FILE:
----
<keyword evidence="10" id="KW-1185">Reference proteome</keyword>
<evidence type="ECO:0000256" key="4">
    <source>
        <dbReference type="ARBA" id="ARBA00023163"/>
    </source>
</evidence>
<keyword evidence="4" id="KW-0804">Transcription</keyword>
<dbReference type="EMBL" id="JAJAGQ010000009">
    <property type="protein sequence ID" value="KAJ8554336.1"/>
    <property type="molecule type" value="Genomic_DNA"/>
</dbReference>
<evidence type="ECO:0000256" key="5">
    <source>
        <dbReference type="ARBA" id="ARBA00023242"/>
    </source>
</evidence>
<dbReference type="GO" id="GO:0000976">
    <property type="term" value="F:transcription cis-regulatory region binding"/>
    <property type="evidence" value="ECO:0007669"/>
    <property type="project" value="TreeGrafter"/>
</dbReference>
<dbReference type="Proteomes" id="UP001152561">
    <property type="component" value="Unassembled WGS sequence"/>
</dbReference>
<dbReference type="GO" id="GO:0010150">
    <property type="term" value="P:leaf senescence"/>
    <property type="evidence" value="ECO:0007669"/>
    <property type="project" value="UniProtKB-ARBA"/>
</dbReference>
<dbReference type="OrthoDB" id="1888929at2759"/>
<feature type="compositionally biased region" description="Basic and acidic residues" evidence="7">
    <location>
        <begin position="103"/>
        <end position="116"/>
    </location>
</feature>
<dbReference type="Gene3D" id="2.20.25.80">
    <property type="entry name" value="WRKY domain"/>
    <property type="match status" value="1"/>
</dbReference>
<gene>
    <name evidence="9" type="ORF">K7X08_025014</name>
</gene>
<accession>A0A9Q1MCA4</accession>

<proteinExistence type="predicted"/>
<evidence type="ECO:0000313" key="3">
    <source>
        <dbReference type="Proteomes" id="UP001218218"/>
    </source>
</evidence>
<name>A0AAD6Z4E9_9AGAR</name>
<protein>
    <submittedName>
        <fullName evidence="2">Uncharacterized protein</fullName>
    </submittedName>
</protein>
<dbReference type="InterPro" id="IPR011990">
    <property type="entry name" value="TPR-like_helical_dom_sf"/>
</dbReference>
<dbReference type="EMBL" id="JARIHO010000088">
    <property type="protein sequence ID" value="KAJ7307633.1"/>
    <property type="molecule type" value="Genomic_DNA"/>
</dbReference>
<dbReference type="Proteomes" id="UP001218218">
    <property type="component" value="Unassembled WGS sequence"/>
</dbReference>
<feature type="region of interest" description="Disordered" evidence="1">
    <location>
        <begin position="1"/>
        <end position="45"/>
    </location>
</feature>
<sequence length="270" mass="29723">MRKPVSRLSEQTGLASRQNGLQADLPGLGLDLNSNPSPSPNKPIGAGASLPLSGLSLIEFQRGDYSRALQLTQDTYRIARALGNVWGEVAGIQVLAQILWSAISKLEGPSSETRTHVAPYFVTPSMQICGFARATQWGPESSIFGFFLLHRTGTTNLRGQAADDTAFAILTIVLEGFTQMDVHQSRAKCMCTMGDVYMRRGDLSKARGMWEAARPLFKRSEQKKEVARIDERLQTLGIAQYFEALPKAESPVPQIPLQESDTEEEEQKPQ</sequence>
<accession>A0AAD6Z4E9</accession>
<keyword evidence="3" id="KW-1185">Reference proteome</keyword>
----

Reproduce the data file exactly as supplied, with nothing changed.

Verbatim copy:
<keyword evidence="10" id="KW-1185">Reference proteome</keyword>
<evidence type="ECO:0000256" key="4">
    <source>
        <dbReference type="ARBA" id="ARBA00023163"/>
    </source>
</evidence>
<keyword evidence="4" id="KW-0804">Transcription</keyword>
<dbReference type="EMBL" id="JAJAGQ010000009">
    <property type="protein sequence ID" value="KAJ8554336.1"/>
    <property type="molecule type" value="Genomic_DNA"/>
</dbReference>
<evidence type="ECO:0000256" key="5">
    <source>
        <dbReference type="ARBA" id="ARBA00023242"/>
    </source>
</evidence>
<dbReference type="GO" id="GO:0000976">
    <property type="term" value="F:transcription cis-regulatory region binding"/>
    <property type="evidence" value="ECO:0007669"/>
    <property type="project" value="TreeGrafter"/>
</dbReference>
<dbReference type="Proteomes" id="UP001152561">
    <property type="component" value="Unassembled WGS sequence"/>
</dbReference>
<dbReference type="GO" id="GO:0010150">
    <property type="term" value="P:leaf senescence"/>
    <property type="evidence" value="ECO:0007669"/>
    <property type="project" value="UniProtKB-ARBA"/>
</dbReference>
<dbReference type="OrthoDB" id="1888929at2759"/>
<feature type="compositionally biased region" description="Basic and acidic residues" evidence="7">
    <location>
        <begin position="103"/>
        <end position="116"/>
    </location>
</feature>
<dbReference type="Gene3D" id="2.20.25.80">
    <property type="entry name" value="WRKY domain"/>
    <property type="match status" value="1"/>
</dbReference>
<gene>
    <name evidence="9" type="ORF">K7X08_025014</name>
</gene>
<accession>A0A9Q1MCA4</accession>

<proteinExistence type="predicted"/>
<evidence type="ECO:0000313" key="3">
    <source>
        <dbReference type="Proteomes" id="UP001218218"/>
    </source>
</evidence>
<name>A0AAD6Z4E9_9AGAR</name>
<protein>
    <submittedName>
        <fullName evidence="2">Uncharacterized protein</fullName>
    </submittedName>
</protein>
<dbReference type="InterPro" id="IPR011990">
    <property type="entry name" value="TPR-like_helical_dom_sf"/>
</dbReference>
<dbReference type="EMBL" id="JARIHO010000088">
    <property type="protein sequence ID" value="KAJ7307633.1"/>
    <property type="molecule type" value="Genomic_DNA"/>
</dbReference>
<dbReference type="Proteomes" id="UP001218218">
    <property type="component" value="Unassembled WGS sequence"/>
</dbReference>
<feature type="region of interest" description="Disordered" evidence="1">
    <location>
        <begin position="1"/>
        <end position="45"/>
    </location>
</feature>
<sequence length="270" mass="29723">MRKPVSRLSEQTGLASRQNGLQADLPGLGLDLNSNPSPSPNKPIGAGASLPLSGLSLIEFQRGDYSRALQLTQDTYRIARALGNVWGEVAGIQVLAQILWSAISKLEGPSSETRTHVAPYFVTPSMQICGFARATQWGPESSIFGFFLLHRTGTTNLRGQAADDTAFAILTIVLEGFTQMDVHQSRAKCMCTMGDVYMRRGDLSKARGMWEAARPLFKRSEQKKEVARIDERLQTLGIAQYFEALPKAESPVPQIPLQESDTEEEEQKPQ</sequence>
<accession>A0AAD6Z4E9</accession>
<keyword evidence="3" id="KW-1185">Reference proteome</keyword>